Coronavirus sparks blast from the past: drive-in movies

By Sarah Brown
Lebanon Local

Photo contributed by Scott Stevens

Rebecca Grizzle remembers taking her son, about 5 years old at the time, to watch “Jurassic Park” at Lebanon’s MotorVu drive-in theater.
“I thought I was bringing him to a dinosaur movie, and then when it started getting into it, I was very scared and I kept looking at him,” she said.
He took it like a champ, understanding that “it’s just a movie,” she recalled.
The MotorVu has since been demolished, but now her son has a son of his own and will have a rare opportunity to watch a movie at a temporary drive-in sporting the old MotorVu sign.
The Lebanon Chamber of Commerce, which Grizzle now heads, in partnership with the Boys & Girls Club of the Greater Santiam, has plans to open a temporary drive-in movie theater at Cheadle Lake Park during the weekends in July.
“The response has been off the charts,” said Kris Latimer, executive director at the B&G Club. “We have been blown away by the positive response.”
Latimer, who grew up in Lebanon, also has memories of the original MotorVu.
She vividly remembers her parents making a bed for her in the back seat of their Gran Torino when she was about kindergarten-age, she said. She would wear her pajamas, have popcorn and soda, and stay up to watch the first feature, which was the kid-friendly one.
“I also have great memories of going with my gang of girlfriends in high school,” Latimer said. “Our group would take up an entire row.”
The idea to bring back the nostalgia started when Grizzle, executive director at the chamber, listened to a message left by someone in the community who wanted to see a drive-in theater installed in Lebanon.
The chamber has no power to install businesses, but Grizzle talked about it with Tom Oliver, chamber board president, and they realized they had the resources to do a one-time event, explained Grizzle, who wanted to split the proceeds with a local nonprofit.
“It may be a really good way to supplement our lost revenue this year. The Boys & Girls Club has lost revenue this year, too,” she said. “So we’re really hanging our hats on being able to make some of that up with bringing something that’s fun and nostalgic to people.”
Movies will be shown on Fridays and Saturdays. If the first weekend goes smoothly, there’s a small possibility more than one showing per day could take place, Grizzle said. There’s also a possibility that maybe, just perhaps, it can become an annual event.

An old photograph of the MotorVu sign shows two movies that were shown at the drive-in some time ago.
Photo courtesy of Sarah Anderson

The movies to be shown will be “Angry Birds 2,” “Men in Black International,” “A Beautiful Day in the Neighborhood,” and “Sonic the Hedgehog.”
The plan is to place shipping containers on top of the berm near the back of the park, and position a 26-foot-wide LED screen on top of that, Grizzle said. The LED screen should make viewing much easier than projection screens used in earlier years.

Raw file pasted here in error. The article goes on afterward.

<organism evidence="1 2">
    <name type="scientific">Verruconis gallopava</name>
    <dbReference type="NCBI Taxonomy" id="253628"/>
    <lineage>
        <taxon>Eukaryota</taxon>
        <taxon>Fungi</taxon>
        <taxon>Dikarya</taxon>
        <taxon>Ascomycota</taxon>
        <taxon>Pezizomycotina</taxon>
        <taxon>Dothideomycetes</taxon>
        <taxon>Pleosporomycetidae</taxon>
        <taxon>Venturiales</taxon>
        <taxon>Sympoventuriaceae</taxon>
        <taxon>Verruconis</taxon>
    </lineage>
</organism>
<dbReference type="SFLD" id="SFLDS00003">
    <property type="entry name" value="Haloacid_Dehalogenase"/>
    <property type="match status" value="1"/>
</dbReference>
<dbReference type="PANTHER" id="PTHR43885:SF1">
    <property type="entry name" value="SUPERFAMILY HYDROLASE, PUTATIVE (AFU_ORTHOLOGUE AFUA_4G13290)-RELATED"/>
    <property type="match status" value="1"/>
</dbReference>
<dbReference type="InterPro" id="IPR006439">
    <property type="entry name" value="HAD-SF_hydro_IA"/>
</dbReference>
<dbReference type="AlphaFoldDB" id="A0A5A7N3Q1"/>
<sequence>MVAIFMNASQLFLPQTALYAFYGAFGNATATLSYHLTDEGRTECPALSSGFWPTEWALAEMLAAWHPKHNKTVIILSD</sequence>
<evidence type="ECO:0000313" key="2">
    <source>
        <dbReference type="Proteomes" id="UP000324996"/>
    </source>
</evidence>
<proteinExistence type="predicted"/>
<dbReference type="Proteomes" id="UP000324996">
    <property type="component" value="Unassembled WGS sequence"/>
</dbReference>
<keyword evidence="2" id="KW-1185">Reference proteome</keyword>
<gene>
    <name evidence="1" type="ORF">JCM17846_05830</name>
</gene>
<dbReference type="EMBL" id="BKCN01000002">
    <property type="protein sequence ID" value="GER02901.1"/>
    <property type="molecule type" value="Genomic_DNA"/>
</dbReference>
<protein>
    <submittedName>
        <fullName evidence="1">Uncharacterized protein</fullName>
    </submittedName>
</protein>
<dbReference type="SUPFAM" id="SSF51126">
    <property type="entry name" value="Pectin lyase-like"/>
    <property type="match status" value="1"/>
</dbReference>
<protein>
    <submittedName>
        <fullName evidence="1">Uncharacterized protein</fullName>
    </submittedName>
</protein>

“You would normally have had to wait when you had a projection screen way in the back, and you really had to wait until the sun went down, and then some,” she said. “I’m hoping we don’t have to wait quite that late with an LED screen.”
Radio transmitters will be used to allow viewers to listen in on their car radio, she said.
As many as 200-plus parking spots are anticipated, with tiered price points and car height restrictions closer to the screen, Grizzle said. So the closer spots will cost more than spots further back, and vehicles with taller wheels will need to be in the back so as not to block the view.

An old photograph depicts the original MotorVu’s ticketing counter.
Photo courtesy of Sarah Anderson

Ticket prices are not yet settled, as expenditures to put on such an event still need to be worked out, but Grizzle expects the lowest cost will be around $20 per car. Tickets will only be sold online, at drivein-lebanon.com.
A couple of food vendors will be available, but families are allowed to bring their own food, if preferred, she said.
There will be some big expenses, and volunteers will be needed, but Grizzle believes having a drive-in theater during COVID is just what the community ordered.
“Drive-ins are going up all over the country, because it’s really the only way. People are dying to get out and do something,” Grizzle said. “I think this community is starving for it.”
She also believes this is an idea that would have had the Shelly Garrett stamp of approval.
“She would have liked that kind of thing,” Grizzle said of her predecessor at the chamber, who was known for her keen sense of how to stage community-pleasing and profitable events.
“This would have been very nostalgic for her. And I guaran-damn-tee you, she would have had much more colorful memories of the drive-in than I did.”

THIS IMAGE by Udell Engineering and Land Surveying depicts how parking for the temporary drive-in could be established at Cheadle Lake Park.